1. The plaintiff filed this suit to redeem the plaint lands from the mortgage mentioned therein. He has got a decree. But in the course of the suit he was met by defendant No. 22 who claimed to have an interest in the mortgaged land. That question was fought out in 1892 when the mortgagee filed a suit for possession against defendant No. 22 s father. Defendant No. 22's father was then disputing the present plaintiff's father's exclusive title and asserted his own over the land. The Court decided that defendant No. 22's father was not the least interested either in the land or in the mango trees, and that the present plaintiff's father was full owner of the properties mortgaged by him to defendants Nos. 1 and as father. The Court also held that defendant No. 22's father was not joint in interest with the present plaintiff's father. It seems very strange to me that, 30 years later, when the plaintiff seeks to redeem, he should be met by the same contention on behalf of the 22nd defendant that the property did not belong to plaintiff's father. The Appellate Judge said: 'But the mortgagee sued as representing the estate, that is, as representative of the mortgagor, and as such the decree he obtained was for the benefit of the mortgagor, so that the 22nd defendant could not again set up his title on foe mortgaged lands against the mortgagor. He, therefore, found that this question was res judicata as between the present plaintiff and defendant No. 22.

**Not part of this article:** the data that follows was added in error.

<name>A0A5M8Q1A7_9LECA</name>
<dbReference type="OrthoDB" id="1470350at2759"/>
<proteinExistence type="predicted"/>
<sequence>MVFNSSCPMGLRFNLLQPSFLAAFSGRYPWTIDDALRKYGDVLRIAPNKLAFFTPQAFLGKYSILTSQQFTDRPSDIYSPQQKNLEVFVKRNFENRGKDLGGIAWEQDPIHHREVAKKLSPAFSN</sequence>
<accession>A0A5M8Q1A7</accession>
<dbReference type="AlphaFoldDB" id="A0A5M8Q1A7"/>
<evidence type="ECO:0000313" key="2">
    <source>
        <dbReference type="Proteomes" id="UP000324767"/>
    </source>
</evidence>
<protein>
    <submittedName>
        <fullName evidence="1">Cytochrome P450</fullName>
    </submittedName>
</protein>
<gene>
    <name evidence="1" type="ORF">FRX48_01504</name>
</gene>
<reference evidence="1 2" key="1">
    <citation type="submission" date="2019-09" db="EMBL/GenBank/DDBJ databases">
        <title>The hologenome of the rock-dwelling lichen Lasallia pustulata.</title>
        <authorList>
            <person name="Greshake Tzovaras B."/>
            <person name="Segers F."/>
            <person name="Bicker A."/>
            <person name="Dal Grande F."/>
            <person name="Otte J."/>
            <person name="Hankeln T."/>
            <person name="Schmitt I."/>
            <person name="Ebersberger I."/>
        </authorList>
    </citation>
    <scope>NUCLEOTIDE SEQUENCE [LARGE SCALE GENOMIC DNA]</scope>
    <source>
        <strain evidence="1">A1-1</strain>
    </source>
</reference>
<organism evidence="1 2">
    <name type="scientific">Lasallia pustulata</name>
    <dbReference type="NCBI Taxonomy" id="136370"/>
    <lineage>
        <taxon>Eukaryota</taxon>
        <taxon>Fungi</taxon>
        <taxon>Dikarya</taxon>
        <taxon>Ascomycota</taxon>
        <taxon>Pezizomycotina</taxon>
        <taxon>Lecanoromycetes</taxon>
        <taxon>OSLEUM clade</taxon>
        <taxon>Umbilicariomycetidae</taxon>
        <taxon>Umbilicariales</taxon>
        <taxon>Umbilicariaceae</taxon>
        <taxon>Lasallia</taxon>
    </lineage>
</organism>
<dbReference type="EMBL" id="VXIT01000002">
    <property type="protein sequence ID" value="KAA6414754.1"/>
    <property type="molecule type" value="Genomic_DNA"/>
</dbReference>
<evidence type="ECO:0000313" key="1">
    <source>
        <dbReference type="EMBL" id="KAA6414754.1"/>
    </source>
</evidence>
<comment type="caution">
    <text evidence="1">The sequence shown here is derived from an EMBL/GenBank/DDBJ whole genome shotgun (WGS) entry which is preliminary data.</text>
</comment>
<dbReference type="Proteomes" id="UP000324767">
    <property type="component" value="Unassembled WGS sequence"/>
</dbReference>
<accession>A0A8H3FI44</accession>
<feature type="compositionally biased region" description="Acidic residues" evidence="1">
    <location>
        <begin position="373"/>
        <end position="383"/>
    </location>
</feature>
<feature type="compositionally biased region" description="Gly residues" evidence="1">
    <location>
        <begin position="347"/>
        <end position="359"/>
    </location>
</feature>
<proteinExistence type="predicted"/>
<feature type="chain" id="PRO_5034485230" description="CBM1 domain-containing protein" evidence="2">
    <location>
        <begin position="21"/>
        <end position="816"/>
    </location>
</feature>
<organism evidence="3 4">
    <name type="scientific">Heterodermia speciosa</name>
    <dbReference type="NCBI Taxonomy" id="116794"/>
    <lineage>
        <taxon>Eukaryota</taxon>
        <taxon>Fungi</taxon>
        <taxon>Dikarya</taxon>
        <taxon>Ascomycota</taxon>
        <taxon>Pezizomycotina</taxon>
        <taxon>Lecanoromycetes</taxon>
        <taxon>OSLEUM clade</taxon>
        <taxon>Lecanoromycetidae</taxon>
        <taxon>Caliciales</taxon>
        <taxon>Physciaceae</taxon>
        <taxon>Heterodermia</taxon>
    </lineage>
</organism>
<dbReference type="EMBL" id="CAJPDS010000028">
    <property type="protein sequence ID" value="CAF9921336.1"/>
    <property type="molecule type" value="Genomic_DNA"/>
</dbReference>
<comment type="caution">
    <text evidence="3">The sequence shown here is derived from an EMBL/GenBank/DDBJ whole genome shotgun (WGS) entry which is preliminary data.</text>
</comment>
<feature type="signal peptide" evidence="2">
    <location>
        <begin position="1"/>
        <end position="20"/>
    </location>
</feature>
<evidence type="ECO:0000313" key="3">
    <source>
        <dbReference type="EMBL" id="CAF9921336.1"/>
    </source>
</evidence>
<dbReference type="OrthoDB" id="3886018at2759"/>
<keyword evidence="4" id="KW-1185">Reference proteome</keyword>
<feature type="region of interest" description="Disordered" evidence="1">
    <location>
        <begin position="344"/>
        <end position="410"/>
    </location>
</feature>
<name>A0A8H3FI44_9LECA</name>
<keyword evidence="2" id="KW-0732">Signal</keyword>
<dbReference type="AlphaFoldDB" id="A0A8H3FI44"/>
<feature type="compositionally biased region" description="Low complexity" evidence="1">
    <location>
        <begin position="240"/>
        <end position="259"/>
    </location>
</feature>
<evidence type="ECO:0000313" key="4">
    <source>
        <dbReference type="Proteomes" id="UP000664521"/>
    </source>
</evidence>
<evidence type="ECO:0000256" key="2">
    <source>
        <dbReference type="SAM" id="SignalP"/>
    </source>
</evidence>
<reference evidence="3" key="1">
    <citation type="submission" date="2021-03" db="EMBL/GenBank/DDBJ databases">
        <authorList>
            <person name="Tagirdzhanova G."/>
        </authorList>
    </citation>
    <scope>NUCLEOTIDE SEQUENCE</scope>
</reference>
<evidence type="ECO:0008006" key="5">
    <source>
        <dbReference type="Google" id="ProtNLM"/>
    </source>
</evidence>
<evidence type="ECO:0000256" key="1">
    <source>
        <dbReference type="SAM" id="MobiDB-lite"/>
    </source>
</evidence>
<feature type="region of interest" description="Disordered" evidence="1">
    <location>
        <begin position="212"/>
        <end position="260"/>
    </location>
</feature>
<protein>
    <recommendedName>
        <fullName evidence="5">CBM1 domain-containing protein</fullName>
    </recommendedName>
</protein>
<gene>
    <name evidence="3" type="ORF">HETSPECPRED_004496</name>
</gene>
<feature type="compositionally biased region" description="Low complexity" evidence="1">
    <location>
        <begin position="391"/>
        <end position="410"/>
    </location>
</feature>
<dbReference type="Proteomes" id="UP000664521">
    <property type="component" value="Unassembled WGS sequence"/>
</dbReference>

2. Under Section 11 or the Code of Civil Procedure the matter must have been directly and substantially in issue in a former suit between the same parties, or between parties under whom the or any of them claim, litigating under the same title. Now the mortgagee was litigating against the 22nd defendant's father on the ground that the property belonged to his mortgagor. The father of defendant No. 22 disputed that title and lost. Now that the mortgagor seeks to redeem, he is really claiming through the mortgagee, and it seems to me that Section 11 of the Civil Procedure Code would sufficiently dispose of the suggestion that the 22nd defendant is still at liberty to raise a contention against the plaintiff which was defeated in 1892 in proceedings between his father and the mortgagee. In my opinion, therefore, the appeal should be dismissed with costs. The cross-objections are dismissed with costs.